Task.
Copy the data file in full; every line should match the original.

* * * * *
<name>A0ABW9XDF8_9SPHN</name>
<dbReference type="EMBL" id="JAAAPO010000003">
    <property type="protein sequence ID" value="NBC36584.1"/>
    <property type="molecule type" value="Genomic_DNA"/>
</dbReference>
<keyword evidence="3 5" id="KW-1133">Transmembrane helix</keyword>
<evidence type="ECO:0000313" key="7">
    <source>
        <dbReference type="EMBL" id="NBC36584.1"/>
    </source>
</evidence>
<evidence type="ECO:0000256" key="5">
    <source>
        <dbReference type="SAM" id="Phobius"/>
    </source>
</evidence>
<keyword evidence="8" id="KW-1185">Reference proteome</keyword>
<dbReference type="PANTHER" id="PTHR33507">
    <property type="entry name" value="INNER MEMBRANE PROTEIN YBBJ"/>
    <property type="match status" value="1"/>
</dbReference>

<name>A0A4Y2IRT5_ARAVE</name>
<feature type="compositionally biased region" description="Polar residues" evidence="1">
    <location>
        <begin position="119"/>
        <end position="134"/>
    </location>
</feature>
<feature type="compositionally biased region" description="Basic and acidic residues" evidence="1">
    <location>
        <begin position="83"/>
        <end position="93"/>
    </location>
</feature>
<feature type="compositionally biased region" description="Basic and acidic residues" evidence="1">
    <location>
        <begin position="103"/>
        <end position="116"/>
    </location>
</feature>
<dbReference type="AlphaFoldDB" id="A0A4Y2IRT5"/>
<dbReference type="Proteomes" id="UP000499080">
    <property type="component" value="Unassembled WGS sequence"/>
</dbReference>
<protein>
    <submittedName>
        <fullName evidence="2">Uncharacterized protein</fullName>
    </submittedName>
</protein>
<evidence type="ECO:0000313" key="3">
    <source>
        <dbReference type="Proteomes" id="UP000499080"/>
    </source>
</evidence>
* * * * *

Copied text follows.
<name>A0ABW9XDF8_9SPHN</name>
<dbReference type="EMBL" id="JAAAPO010000003">
    <property type="protein sequence ID" value="NBC36584.1"/>
    <property type="molecule type" value="Genomic_DNA"/>
</dbReference>
<keyword evidence="3 5" id="KW-1133">Transmembrane helix</keyword>
<evidence type="ECO:0000313" key="7">
    <source>
        <dbReference type="EMBL" id="NBC36584.1"/>
    </source>
</evidence>
<evidence type="ECO:0000256" key="5">
    <source>
        <dbReference type="SAM" id="Phobius"/>
    </source>
</evidence>
<keyword evidence="8" id="KW-1185">Reference proteome</keyword>
<dbReference type="PANTHER" id="PTHR33507">
    <property type="entry name" value="INNER MEMBRANE PROTEIN YBBJ"/>
    <property type="match status" value="1"/>
</dbReference>

<name>A0A4Y2IRT5_ARAVE</name>
<feature type="compositionally biased region" description="Polar residues" evidence="1">
    <location>
        <begin position="119"/>
        <end position="134"/>
    </location>
</feature>
<feature type="compositionally biased region" description="Basic and acidic residues" evidence="1">
    <location>
        <begin position="83"/>
        <end position="93"/>
    </location>
</feature>
<feature type="compositionally biased region" description="Basic and acidic residues" evidence="1">
    <location>
        <begin position="103"/>
        <end position="116"/>
    </location>
</feature>
<dbReference type="AlphaFoldDB" id="A0A4Y2IRT5"/>
<dbReference type="Proteomes" id="UP000499080">
    <property type="component" value="Unassembled WGS sequence"/>
</dbReference>
<protein>
    <submittedName>
        <fullName evidence="2">Uncharacterized protein</fullName>
    </submittedName>
</protein>
<evidence type="ECO:0000313" key="3">
    <source>
        <dbReference type="Proteomes" id="UP000499080"/>
    </source>
</evidence>